Still one of the biggest names in fashion six years after his shocking suicide at age 40, designer Alexander McQueen left a massive legacy on the industry he made his own. From the humblest of origins as the gay son of a working-class cabbie, McQueen worked his way to an apprenticeship in London’s Savile Row, the be-all end-all of British style. It was there that he earned a reputation as a world-class tailor, and ultimately attracted the attentions of major figures such as Prince Charles, Mikhail Gorbachev, and the dearly departed David Bowie. He’d take over Givenchy before moving on to his own massively successful label, terraforming the landscape of the fashion biz wherever he went.

Deadline now reports that the flashy, tragic life story of Alexander McQueen will make up the foundation of the next film from emerging British master Andrew Haigh, who has just announced that he’ll direct a biopic of the late designer. With a Chris Urch-penned script drawing inspiration from Andrew Wilson biography Blood Beneath the Skin, the still-untitled film appears to land right in Haigh’s wheelhouse. Both his recent, excellent 45 Years (which earned Charlotte Rampling a Best Actress Academy Award nomination last week) and his breakout feature Weekend focus on passions with destructive potential, and how those passions eventually consume the characters that hold onto them. What’s more, Haigh, an openly gay man himself, will return to the difficult meditations on queer love and identity that he explored with the searing relationship drama Weekend.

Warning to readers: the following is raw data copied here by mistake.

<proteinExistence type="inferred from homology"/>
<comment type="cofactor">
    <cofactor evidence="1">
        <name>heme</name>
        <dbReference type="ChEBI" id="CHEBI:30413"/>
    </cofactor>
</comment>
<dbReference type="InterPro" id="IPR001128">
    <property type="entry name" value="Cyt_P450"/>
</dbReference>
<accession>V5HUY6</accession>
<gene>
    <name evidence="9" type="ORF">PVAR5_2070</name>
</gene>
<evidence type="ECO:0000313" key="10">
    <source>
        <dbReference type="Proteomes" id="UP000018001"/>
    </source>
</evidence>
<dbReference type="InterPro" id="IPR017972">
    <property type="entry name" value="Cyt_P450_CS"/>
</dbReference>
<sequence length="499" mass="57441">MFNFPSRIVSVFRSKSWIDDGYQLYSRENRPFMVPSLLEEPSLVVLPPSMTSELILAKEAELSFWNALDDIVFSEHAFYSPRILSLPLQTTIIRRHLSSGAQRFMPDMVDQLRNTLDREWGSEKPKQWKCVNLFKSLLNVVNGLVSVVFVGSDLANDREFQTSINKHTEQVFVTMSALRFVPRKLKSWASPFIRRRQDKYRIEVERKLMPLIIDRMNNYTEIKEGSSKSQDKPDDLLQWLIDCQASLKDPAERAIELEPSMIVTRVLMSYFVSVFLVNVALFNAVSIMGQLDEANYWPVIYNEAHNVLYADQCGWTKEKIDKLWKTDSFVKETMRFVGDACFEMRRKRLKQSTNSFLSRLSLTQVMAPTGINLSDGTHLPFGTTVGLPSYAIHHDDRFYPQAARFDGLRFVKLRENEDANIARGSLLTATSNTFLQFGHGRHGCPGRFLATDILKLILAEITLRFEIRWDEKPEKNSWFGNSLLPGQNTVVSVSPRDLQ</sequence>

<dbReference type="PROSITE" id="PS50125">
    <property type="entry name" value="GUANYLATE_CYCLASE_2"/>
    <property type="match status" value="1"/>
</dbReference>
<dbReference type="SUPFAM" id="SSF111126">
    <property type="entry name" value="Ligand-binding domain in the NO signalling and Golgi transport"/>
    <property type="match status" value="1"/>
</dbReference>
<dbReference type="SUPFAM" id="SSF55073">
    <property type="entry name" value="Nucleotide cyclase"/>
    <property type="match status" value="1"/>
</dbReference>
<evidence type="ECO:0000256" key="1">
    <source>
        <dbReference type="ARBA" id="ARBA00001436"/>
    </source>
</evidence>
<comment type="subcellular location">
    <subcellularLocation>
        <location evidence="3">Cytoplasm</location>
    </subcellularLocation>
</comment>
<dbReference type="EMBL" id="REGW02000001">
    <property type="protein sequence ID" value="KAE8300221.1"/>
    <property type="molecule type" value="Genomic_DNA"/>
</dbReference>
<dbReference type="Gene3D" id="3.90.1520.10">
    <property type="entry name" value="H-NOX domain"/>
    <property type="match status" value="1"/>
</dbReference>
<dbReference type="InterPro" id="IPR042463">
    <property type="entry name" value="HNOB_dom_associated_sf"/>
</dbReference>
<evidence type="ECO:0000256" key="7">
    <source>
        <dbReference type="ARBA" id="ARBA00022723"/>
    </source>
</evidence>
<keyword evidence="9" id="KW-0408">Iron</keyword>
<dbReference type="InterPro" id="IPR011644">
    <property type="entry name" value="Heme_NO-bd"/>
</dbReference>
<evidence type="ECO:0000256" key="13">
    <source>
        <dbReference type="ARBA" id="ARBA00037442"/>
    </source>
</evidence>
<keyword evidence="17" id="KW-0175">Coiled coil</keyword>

After watching something as rote and unmemorable as the recent Trumbo, it might feel like the world already has enough biopics. But with a director as talented and challenging as Haigh, audiences can be sure he’ll transcend the cliches of this unusually hide-bound genre. This sounds like a perfect combination of subject and director — all that’s left is the perfect leading man. Squint a little and look back at the header photo above. Is Joel Edgerton doing anything these days?